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enclosure, or hedged enclosure

Latin, haia.

Haia, sometimes rendered as hay, is translated as both 'enclosure' and 'hedged enclosure' in the Phillimore edition. The term is first recorded in Domesday Book

The haia was an enclosure formed by a hedge of trees, designed to trap or corral wild animals, usually deer, during the hunt. A number of Domesday
entries refer to the enclosures 'where wild animals were caught' (eg, WOR 18,4), others to enclosures where the animals were kept (HEF 29,11).

Large numbers of enclosures are recorded in Domesday Book, all but one (which may be an error) in
circuit 5, the majority of these in Cheshire and Shropshire. In part, this is no doubt another example of the eccentricities of the Domesday commissioners since hunting enclosures certainly existed elsewhere. However, it is noticeable that a high proportion of enclosures are associated with Domesday waste, which was extensive along the Welsh march. It may be that this waste had encouraged the creation of disproportionate numbers of enclosures.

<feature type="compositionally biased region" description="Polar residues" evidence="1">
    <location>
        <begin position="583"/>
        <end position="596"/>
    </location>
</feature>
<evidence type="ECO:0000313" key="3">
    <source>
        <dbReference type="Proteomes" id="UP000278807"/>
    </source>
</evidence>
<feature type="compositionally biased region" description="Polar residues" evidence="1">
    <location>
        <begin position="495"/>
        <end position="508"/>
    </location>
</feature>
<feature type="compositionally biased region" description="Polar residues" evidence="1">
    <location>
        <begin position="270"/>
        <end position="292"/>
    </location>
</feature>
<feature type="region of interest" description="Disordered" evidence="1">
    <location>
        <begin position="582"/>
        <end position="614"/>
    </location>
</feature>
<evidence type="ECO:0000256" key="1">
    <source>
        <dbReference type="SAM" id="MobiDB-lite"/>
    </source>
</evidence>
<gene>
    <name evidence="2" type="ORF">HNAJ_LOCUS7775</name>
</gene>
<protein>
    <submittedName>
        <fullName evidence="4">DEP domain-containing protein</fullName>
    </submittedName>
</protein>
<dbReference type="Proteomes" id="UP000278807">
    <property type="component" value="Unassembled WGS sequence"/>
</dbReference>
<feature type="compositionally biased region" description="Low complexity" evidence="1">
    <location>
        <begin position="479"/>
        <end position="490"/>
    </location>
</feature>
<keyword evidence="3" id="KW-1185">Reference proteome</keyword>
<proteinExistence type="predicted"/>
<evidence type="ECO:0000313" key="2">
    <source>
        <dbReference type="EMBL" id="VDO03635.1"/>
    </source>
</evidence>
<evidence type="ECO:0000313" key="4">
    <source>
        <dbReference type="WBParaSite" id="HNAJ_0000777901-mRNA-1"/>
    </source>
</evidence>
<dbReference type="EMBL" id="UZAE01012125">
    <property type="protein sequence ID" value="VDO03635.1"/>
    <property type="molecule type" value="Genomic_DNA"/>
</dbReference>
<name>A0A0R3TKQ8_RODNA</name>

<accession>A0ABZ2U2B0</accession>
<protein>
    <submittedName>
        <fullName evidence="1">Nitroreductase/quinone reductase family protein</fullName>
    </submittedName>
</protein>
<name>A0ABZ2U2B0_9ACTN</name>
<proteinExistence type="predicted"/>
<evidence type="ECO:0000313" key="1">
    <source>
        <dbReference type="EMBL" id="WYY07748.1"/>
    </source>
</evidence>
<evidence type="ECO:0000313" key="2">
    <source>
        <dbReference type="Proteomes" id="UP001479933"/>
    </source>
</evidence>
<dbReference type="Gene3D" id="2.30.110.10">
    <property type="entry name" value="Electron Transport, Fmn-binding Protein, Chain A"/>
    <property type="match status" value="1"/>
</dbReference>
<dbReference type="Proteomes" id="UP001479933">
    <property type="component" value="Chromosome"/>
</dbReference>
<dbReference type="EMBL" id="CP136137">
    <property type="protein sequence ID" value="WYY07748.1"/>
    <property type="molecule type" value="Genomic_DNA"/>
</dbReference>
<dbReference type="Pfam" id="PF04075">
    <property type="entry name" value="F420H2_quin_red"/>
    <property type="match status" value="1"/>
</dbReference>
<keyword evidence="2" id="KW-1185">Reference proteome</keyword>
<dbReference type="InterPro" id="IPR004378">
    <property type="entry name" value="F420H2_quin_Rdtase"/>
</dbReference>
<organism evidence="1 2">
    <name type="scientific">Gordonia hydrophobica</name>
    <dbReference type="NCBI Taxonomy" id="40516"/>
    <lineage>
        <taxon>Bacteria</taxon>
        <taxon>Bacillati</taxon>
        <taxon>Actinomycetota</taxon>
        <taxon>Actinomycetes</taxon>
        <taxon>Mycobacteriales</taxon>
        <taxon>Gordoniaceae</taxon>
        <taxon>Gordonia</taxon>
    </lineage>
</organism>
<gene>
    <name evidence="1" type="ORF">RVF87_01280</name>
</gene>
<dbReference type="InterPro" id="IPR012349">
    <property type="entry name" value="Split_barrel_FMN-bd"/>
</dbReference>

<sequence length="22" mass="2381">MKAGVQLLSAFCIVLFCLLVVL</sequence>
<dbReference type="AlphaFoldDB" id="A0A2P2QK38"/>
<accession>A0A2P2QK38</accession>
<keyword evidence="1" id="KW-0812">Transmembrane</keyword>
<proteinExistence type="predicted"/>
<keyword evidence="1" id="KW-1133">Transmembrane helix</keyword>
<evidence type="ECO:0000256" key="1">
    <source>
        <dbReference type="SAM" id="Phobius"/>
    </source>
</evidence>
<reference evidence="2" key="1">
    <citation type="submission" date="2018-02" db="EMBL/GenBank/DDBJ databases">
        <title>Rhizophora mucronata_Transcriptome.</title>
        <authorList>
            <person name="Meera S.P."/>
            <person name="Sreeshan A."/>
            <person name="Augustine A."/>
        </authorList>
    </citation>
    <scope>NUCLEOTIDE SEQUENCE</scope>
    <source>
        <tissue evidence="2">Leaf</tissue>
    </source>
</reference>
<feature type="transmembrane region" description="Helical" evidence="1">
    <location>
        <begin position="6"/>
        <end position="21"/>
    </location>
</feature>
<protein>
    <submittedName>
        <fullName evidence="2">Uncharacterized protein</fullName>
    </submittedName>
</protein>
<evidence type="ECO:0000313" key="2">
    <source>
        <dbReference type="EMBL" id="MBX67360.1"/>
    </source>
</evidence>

For more detail, see H.C. Darby, Domesday England (1977); and Frank Barlow, William Rufus (new edition, 2000).
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